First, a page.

A: I spend a lot of time with my three grandsons, ages 16, 10 and 9. I co-chair the heritage committee at Fredericksburg United Methodist Church. Right now, I’m really involved in the archives there.

Q: Do you have a mantra you live by?
A: I’ve always been an early riser. I do obviously like to work. My mantra is, “Get up and get out.” As long as I’m healthy, as long as I have the energy, I just don’t see any reason not to.

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Brian Ogle: ‘Banner Guy’

If you look up Brian Ogle in Banner, you’ll see that he came to Mary Washington from Williamsburg and graduated in 2008. But Ogle is usually the one who’s knee-deep in Banner.

Associate Registrar for Student Systems Brian Ogle

UMW Associate Registrar for Student Systems Brian Ogle

As associate registrar for student systems (he also answers to “Banner Guy”), he maintains the data, records the grades and documents the achievements of UMW students.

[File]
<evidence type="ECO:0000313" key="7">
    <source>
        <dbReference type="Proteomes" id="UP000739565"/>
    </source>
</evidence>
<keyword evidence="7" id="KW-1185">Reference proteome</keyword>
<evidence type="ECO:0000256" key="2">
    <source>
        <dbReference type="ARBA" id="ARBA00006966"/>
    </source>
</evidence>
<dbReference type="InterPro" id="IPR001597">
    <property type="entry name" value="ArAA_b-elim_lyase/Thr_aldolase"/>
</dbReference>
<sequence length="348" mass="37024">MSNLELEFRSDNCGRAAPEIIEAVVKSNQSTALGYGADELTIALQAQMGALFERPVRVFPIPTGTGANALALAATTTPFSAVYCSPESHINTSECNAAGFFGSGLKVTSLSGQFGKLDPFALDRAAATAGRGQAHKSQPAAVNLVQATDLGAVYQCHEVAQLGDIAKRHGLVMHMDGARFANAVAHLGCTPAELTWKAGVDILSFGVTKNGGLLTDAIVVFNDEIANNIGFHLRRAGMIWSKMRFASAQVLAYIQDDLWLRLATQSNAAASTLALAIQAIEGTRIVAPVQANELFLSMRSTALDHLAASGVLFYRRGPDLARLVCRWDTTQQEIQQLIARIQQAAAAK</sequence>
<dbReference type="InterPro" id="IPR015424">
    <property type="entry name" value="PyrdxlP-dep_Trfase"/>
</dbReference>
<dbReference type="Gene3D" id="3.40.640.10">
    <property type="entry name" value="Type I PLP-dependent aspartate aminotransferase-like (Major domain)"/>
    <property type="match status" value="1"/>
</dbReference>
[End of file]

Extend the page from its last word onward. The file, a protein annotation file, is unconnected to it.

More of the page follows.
His duties were much different on his first job at Mary Washington. As an undergrad on the student paint crew, he made sure his brush touched each nook and cranny.

He’s still focused on detail, but these days his work happens on a computer. And no time’s more hectic than Commencement, with last-minute grade changes, student petitions, final audits, graduate lists and more.

“Needless to say, I’m glad that only happens once a year,” he said.

Summer provides a bit of a breather, but with today’s final exams will come grades and, with them, a tedious, hours-long process to close out the semester.